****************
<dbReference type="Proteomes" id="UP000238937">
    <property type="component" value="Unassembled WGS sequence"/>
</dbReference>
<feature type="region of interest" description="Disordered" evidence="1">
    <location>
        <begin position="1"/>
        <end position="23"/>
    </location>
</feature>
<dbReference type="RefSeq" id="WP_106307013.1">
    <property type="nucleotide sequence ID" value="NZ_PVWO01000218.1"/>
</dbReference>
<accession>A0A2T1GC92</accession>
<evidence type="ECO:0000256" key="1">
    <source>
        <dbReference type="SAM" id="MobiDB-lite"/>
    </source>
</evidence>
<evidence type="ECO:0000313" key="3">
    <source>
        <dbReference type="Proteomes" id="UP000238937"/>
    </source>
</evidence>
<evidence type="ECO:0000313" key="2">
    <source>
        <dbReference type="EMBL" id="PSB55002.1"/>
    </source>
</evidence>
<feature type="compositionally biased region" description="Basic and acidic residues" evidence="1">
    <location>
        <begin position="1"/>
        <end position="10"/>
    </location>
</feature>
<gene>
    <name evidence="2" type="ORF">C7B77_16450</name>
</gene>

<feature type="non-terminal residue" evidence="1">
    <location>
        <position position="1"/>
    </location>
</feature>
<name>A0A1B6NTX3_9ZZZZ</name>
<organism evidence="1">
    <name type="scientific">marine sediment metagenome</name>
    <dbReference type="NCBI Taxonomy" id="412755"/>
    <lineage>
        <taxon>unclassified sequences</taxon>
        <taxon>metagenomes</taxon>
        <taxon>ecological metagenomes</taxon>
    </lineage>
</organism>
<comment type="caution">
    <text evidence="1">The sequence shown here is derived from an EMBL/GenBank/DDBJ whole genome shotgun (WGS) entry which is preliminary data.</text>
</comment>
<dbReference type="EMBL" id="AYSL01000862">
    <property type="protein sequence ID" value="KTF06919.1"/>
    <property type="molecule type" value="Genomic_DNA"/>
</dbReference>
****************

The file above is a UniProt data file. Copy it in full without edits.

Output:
<dbReference type="Proteomes" id="UP000238937">
    <property type="component" value="Unassembled WGS sequence"/>
</dbReference>
<feature type="region of interest" description="Disordered" evidence="1">
    <location>
        <begin position="1"/>
        <end position="23"/>
    </location>
</feature>
<dbReference type="RefSeq" id="WP_106307013.1">
    <property type="nucleotide sequence ID" value="NZ_PVWO01000218.1"/>
</dbReference>
<accession>A0A2T1GC92</accession>
<evidence type="ECO:0000256" key="1">
    <source>
        <dbReference type="SAM" id="MobiDB-lite"/>
    </source>
</evidence>
<evidence type="ECO:0000313" key="3">
    <source>
        <dbReference type="Proteomes" id="UP000238937"/>
    </source>
</evidence>
<evidence type="ECO:0000313" key="2">
    <source>
        <dbReference type="EMBL" id="PSB55002.1"/>
    </source>
</evidence>
<feature type="compositionally biased region" description="Basic and acidic residues" evidence="1">
    <location>
        <begin position="1"/>
        <end position="10"/>
    </location>
</feature>
<gene>
    <name evidence="2" type="ORF">C7B77_16450</name>
</gene>

<feature type="non-terminal residue" evidence="1">
    <location>
        <position position="1"/>
    </location>
</feature>
<name>A0A1B6NTX3_9ZZZZ</name>
<organism evidence="1">
    <name type="scientific">marine sediment metagenome</name>
    <dbReference type="NCBI Taxonomy" id="412755"/>
    <lineage>
        <taxon>unclassified sequences</taxon>
        <taxon>metagenomes</taxon>
        <taxon>ecological metagenomes</taxon>
    </lineage>
</organism>
<comment type="caution">
    <text evidence="1">The sequence shown here is derived from an EMBL/GenBank/DDBJ whole genome shotgun (WGS) entry which is preliminary data.</text>
</comment>
<dbReference type="EMBL" id="AYSL01000862">
    <property type="protein sequence ID" value="KTF06919.1"/>
    <property type="molecule type" value="Genomic_DNA"/>
</dbReference>